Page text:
Passing user-controlled arguments to open_port/2 with spawn/spawn_executable is insecure on Windows

As per VU#123335 - Multiple programming languages fail to escape arguments properly in Microsoft Windows

Programming languages typically provide a way to execute commands (for e.g., os/exec in Golang) on the operating system to facilitate interaction with the OS. Typically, the programming languages also allow for passing arguments which are considered data (or variables) for the command to be executed. The arguments themselves are expected to be not executable and the command is expected to be executed along with properly escaped arguments, as inputs to the command. Microsoft Windows typically processes these commands using a CreateProcess function that spawns a cmd.exe for execution of the command. Microsoft Windows has documented some of the concerns related to how these should be properly escaped before execution as early as 2011. See Everyone quotes command line arguments the wrong way | Microsoft Learn.

A vulnerability was discovered in the way multiple programming languages fail to properly escape the arguments in a Microsoft Windows command execution environment. This can lead confusion at execution time where an expected argument for a command could be executed as another command itself. An attacker with knowledge of the programming language can carefully craft inputs that will be processed by the compiled program as commands. This unexpected behavior is due to lack of neutralization of arguments by the programming language (or its command execution module) that initiates a Windows execution environment. The researcher has found multiple programming languages, and their command execution modules fail to perform such sanitization and/or validation before processing these in their runtime environment.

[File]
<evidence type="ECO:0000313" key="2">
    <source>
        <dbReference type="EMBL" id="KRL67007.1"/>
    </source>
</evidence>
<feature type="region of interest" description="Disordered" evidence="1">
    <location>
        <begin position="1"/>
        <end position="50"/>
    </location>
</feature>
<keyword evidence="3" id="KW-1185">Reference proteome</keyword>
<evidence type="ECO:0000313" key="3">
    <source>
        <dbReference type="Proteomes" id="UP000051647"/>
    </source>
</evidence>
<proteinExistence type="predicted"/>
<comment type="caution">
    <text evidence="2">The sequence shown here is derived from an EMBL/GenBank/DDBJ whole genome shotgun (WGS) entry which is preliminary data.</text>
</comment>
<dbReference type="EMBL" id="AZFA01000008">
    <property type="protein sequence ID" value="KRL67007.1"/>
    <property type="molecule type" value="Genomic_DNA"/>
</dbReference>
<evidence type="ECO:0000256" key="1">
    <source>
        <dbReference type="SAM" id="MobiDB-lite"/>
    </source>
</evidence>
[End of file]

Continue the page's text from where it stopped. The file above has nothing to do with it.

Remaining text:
As we cannot fix this without breaking backwards compatibility for legitimate use cases, users are advised to avoid passing untrusted input as arguments to open_port/2. The documentation will be updated to this effect in the near future.


According to the blog post this only applies when the executable is a batch file (.bat, .cmd), in which case the “cmd.exe” is implicitly launched. If I understand correctly, when executing binaries the parameter list in args is passed directly to that executable, and no injection is possible.

So with spawn_executable, if the command path is pointing to a .exe file, there is no issue. And with spawn there is just the caveat that batch files may be picked over .exe file if they exist in the user’s path, so the caller should specify the full command name, including .exe, to avoid spawning cmd accidentally through a similarly names batch file.

Is that correct?

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Yes, I believe so, but things are so gnarly under the hood that I’d recommend people not to pass untrusted inputs if it can be avoided, even for ordinary executables.